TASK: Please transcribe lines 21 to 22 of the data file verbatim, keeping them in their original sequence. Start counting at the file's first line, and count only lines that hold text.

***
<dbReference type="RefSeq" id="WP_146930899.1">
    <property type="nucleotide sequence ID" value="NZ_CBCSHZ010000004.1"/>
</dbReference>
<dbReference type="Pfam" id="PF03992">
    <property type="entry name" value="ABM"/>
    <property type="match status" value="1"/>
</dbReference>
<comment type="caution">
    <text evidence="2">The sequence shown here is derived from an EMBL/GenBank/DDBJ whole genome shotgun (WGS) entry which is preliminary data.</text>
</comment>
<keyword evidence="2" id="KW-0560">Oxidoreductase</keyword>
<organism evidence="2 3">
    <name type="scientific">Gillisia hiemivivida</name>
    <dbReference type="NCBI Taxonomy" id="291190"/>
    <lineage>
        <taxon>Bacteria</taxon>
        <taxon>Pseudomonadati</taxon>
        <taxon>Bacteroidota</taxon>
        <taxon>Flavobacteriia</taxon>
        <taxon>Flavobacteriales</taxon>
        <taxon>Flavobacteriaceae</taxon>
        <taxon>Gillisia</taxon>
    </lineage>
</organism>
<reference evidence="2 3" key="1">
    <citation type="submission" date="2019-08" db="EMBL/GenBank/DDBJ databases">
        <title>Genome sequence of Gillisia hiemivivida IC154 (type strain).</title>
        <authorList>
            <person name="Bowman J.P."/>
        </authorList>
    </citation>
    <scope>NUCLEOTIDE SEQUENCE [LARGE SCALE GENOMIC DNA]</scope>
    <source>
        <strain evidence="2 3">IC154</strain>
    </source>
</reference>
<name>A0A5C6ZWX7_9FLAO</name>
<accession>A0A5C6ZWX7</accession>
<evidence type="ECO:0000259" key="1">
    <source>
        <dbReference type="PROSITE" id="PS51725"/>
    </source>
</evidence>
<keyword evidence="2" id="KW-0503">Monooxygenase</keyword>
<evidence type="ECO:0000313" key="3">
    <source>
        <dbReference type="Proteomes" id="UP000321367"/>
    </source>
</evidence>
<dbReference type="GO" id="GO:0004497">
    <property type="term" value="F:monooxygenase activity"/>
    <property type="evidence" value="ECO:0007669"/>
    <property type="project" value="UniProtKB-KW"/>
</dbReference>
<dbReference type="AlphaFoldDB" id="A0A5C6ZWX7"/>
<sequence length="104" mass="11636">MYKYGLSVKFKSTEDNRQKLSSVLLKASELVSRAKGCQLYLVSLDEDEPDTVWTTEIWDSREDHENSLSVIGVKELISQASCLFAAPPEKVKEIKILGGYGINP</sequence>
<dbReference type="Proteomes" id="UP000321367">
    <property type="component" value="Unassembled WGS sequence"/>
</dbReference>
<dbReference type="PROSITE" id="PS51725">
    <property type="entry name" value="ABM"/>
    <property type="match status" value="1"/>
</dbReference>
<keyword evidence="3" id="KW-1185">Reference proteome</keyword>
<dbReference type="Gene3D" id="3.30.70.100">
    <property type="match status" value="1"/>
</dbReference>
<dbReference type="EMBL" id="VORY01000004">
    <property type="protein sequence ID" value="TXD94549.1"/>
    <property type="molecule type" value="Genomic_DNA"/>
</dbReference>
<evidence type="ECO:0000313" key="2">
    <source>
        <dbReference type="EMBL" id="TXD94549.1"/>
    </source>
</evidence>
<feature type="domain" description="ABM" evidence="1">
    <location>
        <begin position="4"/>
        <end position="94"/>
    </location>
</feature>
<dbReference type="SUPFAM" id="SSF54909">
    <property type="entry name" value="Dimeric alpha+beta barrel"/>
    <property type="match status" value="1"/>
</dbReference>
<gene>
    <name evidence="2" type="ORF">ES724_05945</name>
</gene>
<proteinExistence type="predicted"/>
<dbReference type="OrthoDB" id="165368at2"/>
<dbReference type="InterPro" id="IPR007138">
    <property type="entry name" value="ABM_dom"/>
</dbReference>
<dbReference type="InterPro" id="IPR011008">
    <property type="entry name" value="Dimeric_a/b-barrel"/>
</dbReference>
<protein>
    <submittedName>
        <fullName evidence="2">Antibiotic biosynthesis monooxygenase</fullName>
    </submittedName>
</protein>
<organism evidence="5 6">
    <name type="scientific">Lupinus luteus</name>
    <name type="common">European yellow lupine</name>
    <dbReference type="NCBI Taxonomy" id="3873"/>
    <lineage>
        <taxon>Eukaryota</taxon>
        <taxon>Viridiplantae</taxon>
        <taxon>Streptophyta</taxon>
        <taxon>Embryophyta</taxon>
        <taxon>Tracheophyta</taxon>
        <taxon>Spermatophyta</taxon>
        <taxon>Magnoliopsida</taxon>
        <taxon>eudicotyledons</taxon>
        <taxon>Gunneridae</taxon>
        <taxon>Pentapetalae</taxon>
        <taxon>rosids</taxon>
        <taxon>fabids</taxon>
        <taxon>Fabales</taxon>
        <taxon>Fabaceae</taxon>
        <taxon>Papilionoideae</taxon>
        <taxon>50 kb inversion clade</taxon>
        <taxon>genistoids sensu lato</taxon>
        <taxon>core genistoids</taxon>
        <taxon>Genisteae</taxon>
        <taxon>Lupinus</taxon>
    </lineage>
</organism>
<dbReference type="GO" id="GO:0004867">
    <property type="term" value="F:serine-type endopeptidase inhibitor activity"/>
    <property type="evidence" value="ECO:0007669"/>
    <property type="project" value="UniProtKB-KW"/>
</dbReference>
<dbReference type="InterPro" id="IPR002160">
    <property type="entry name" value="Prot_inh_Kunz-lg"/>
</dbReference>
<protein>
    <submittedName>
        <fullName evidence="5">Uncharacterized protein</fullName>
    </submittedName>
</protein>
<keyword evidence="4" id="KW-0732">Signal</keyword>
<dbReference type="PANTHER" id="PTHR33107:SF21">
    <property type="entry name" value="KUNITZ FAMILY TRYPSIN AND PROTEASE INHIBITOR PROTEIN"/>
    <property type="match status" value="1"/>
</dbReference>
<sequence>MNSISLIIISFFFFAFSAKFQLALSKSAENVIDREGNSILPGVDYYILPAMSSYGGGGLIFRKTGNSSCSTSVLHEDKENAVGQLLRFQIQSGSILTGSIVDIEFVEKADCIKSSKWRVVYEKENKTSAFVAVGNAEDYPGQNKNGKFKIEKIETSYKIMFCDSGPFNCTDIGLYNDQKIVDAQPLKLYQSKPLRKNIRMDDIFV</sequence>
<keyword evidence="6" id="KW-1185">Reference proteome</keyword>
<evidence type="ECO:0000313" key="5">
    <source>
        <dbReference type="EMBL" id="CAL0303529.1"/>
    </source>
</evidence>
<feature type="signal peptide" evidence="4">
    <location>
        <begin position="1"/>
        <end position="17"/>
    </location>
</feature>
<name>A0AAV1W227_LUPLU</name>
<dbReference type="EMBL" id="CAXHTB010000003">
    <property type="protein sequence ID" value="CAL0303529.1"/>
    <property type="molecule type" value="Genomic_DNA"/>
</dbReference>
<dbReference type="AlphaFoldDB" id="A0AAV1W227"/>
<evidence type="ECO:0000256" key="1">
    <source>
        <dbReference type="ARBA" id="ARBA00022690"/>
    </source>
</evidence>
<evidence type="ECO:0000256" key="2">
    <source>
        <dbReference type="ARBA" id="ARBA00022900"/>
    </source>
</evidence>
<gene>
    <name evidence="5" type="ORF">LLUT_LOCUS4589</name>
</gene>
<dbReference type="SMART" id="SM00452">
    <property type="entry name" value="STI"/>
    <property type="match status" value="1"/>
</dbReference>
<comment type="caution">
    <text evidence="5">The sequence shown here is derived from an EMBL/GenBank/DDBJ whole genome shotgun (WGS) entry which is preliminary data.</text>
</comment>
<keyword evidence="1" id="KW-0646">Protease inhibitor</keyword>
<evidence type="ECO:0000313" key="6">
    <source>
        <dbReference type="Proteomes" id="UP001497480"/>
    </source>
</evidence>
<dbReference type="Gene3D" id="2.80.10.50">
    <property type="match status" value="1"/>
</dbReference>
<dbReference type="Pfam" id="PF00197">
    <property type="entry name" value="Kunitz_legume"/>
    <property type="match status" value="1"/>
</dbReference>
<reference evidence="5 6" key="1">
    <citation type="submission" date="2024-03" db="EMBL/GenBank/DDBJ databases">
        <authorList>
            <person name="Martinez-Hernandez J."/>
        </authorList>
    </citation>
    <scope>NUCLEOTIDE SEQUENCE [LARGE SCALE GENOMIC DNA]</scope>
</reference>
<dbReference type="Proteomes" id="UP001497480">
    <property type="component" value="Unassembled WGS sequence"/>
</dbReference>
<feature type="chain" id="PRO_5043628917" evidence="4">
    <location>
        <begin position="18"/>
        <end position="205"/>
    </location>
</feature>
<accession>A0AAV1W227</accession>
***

        <taxon>Flavobacteriaceae</taxon>
        <taxon>Gillisia</taxon>